Dining develops: Food Services Advisory Committee addresses student concerns


Flat Hat Managing Editor Vanessa Remmers co-wrote this report. 

Members of the Food Service Advisory Committee are faces that students rarely see when standing in lines at the College of William and Mary’s campus dining facilities, but they are responsible for significant changes to the dining experience of the campus community.

Composed of students, ARAMARK officials and College administrators, FSAC’s mission involves bridging the gap between students and dining services and addresses everything from contractual issues to student concerns and recommendations.

“There is a very open relationship with members of the committee, many of the committee member not only take the time to give us input during the meetings, but many of them take the time to pass on both positive and constructive ideas in between sessions. This allows us to stay abreast of student needs constantly,” Director of Dining Services Matthew Moss said in an email.

According to a member of FSAC, the student voice on the committee is particularly valued, even if that voice is not always complimentary of dining services.

“At the end of each meeting the students have 10 minutes or so to give their two cents about dining,” Mary Kate Kearney ’12 said. “Regardless of how we feel about Dining [Services] … They are really good people.”

According to Sikes, regular items on the committee’s agenda include the dining mangers report, current topics or interests, general comments from students regarding food quality, service and any other particular student concerns.

“Over the last several years, the FSAC and Dining Services worked hard to establish open lines of communication so students feel comfortable providing feedback on their experiences with the dining options on campus,” Mark Sikes, associate dean of students and FSAC chair, said in an email.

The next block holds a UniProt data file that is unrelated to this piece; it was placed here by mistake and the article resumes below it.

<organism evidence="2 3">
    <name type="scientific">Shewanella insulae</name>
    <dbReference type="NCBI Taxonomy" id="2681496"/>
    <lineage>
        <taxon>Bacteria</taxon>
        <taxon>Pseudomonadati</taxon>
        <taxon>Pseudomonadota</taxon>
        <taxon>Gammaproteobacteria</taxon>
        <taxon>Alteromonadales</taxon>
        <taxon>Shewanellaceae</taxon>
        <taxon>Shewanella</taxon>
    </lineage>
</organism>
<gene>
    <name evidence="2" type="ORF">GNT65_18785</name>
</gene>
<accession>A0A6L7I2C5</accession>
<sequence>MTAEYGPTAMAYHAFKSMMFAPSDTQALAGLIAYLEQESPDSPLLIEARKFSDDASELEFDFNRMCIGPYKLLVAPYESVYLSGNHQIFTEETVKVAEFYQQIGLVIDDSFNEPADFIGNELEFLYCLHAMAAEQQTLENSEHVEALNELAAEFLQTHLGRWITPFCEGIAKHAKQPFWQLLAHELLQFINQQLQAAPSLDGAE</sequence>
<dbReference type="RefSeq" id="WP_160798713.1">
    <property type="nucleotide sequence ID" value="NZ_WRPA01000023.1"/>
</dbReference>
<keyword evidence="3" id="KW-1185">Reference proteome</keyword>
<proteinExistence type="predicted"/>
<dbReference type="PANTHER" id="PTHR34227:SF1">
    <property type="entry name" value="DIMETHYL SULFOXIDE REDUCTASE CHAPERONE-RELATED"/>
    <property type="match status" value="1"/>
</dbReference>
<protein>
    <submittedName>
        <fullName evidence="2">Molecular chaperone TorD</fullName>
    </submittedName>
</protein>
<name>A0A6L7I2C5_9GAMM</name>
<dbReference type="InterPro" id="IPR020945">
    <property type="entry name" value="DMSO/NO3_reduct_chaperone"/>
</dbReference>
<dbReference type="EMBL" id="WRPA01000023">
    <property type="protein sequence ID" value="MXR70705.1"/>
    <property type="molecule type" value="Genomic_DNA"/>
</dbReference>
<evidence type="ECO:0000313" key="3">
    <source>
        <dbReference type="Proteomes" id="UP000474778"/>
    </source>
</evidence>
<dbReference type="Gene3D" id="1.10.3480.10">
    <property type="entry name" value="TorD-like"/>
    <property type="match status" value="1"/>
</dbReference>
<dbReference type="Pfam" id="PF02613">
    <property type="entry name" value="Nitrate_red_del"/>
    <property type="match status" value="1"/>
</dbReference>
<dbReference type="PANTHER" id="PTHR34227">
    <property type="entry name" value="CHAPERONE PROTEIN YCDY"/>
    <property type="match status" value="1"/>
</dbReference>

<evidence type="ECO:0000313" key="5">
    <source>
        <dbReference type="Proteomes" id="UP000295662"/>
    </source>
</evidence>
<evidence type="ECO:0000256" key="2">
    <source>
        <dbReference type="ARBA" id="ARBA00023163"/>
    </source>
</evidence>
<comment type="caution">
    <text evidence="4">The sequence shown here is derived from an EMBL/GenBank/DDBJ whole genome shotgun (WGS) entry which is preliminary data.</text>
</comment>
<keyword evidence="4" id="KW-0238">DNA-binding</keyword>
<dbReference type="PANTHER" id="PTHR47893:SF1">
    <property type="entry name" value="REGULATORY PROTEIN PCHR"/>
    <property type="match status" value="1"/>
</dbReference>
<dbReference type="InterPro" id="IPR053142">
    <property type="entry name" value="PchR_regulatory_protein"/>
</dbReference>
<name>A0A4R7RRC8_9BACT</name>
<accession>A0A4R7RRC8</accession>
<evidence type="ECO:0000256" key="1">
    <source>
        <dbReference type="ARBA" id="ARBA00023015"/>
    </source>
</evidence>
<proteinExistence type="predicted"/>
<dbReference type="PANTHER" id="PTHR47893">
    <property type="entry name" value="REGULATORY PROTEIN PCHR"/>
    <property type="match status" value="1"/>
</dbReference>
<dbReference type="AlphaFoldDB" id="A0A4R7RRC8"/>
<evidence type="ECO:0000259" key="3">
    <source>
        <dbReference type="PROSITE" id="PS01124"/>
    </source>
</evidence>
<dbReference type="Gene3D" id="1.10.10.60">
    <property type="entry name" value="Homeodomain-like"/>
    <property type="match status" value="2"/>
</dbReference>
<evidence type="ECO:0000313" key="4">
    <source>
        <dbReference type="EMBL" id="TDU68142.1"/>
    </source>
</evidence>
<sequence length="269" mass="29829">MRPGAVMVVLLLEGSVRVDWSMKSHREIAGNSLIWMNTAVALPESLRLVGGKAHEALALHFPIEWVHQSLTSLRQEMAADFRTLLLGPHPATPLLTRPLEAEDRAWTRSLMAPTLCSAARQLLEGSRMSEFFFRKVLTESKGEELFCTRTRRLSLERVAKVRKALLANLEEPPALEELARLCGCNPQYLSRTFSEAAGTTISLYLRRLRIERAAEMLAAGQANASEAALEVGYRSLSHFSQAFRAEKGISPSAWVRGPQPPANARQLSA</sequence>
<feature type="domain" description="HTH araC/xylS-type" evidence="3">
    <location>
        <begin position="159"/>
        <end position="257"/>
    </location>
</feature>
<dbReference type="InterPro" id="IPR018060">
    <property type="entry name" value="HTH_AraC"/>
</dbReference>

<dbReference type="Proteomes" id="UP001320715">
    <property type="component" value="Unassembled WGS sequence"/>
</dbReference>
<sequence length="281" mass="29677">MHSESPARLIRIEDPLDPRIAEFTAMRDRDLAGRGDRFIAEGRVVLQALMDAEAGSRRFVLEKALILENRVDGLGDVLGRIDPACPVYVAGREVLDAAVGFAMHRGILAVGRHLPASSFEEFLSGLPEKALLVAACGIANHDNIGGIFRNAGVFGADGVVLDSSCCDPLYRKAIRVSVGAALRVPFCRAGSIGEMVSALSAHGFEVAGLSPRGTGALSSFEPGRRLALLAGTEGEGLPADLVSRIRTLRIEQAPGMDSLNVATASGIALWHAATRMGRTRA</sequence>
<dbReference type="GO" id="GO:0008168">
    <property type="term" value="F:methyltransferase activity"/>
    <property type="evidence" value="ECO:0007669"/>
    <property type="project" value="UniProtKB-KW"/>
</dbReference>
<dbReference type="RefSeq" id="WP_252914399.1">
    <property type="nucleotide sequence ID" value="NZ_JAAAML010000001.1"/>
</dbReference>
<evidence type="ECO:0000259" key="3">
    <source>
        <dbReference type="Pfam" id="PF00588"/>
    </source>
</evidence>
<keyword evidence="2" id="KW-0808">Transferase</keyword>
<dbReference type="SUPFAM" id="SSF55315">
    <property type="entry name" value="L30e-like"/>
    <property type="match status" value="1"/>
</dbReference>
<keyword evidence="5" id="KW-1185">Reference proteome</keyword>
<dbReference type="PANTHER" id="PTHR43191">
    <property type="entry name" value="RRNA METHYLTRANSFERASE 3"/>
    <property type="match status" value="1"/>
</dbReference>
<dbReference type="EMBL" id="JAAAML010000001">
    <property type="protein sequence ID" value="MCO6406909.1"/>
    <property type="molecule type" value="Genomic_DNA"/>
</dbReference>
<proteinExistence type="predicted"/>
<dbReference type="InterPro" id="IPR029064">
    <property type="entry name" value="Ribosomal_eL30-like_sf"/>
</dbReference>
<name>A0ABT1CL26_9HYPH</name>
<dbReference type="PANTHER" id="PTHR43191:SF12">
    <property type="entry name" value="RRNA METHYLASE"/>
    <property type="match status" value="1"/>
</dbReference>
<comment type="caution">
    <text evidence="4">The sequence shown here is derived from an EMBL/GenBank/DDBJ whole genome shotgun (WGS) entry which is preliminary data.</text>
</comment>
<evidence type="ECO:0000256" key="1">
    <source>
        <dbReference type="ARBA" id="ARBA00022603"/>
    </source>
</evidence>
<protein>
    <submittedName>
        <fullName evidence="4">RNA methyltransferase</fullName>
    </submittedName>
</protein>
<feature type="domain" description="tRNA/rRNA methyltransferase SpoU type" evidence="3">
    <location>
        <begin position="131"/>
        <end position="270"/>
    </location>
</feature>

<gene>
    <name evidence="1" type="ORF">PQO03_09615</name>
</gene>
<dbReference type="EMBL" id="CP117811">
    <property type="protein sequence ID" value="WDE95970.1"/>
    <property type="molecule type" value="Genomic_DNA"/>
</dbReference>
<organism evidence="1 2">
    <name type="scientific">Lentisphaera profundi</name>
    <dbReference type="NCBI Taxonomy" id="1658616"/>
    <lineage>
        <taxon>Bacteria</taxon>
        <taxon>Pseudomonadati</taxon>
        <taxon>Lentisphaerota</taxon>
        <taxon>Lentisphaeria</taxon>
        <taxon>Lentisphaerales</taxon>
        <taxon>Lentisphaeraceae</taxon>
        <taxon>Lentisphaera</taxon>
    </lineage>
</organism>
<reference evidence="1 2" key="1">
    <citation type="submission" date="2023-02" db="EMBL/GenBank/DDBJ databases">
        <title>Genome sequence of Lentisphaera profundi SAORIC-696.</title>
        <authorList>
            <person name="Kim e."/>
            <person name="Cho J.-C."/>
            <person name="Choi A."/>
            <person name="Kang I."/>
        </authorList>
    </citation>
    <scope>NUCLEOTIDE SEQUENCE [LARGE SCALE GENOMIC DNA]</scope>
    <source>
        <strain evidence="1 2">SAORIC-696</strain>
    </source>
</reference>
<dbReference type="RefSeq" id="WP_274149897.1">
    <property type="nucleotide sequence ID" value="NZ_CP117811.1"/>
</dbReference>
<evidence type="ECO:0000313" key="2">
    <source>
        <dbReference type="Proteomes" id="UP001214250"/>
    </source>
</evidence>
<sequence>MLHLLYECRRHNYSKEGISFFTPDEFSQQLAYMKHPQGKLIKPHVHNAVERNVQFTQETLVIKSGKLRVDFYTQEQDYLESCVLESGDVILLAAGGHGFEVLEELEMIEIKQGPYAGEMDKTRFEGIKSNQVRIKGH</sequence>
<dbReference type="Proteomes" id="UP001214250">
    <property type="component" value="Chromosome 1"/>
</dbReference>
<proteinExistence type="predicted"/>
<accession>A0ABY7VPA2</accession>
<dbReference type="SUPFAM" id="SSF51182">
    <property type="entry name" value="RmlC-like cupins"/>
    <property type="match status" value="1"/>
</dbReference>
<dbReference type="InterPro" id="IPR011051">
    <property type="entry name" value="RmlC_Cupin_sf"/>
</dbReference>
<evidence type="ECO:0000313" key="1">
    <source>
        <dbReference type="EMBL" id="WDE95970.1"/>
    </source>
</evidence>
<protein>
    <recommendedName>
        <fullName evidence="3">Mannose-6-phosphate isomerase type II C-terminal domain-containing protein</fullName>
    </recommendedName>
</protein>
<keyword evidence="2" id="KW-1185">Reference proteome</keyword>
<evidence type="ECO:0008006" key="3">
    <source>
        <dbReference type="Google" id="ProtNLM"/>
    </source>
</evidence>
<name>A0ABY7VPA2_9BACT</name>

This year alone, FSAC recommendations have resulted in a “to-go” option at lunch in the Sadler Center, late night fresh food options in the Sadler Center and Dunkin Donuts coffee in the Marketplace. In the past, FSAC also made it possible to swipe twice during one meal period.

“Both the to-go option and the late night Crim Deli were ideas that stemmed from our meetings with the FSAC, after several meetings to discuss possible solutions these were the result,” Moss said in an email.

And Moss was glad that he turned FSAC recommendations into reality.

“We have seen as many as 250 patrons in the Lodge during lunchtime, which has eased the congestion upstairs,” Moss said in an email. “We have seen great enthusiasm over all of the new items that have been introduced this semester.”

Kearney was particularly proud of the committee’s involvement in establishing a late-night option for students, an issue that has been on FSAC’s to-do list for a while. She added that FSAC was also looking to expand the Crim Deli because students are looking for something more.

Currently, FSAC’s 18 members are in the process of responding to student dining recommendations and looking into the expiration of ARAMARK’s contract, which will occur this spring.

For Kearney, the company’s contract’s expiration may not be such bad news.

“They [ARAMARK] are truly interested in improving, I just don’t know if they are capable of doing so as a company,” Kearney said.

The committee’s future plans are taking a particular focus on greater sustainability.

“[The committee] began a discussion of possible renovation plans for the Sadler Center RFOC area, continued sustainability efforts include reducing waste, sourcing locally grown products, increasing compost, identifying ways to integrate local cuisine into the menus at Commons and Sadler dining facilities, and expansion of the herb gardens,” Sikes said in an email. “Next fall, we plan to review the details of the meal plans, continue to review aspects of the dining program, and make recommendations for improvements.”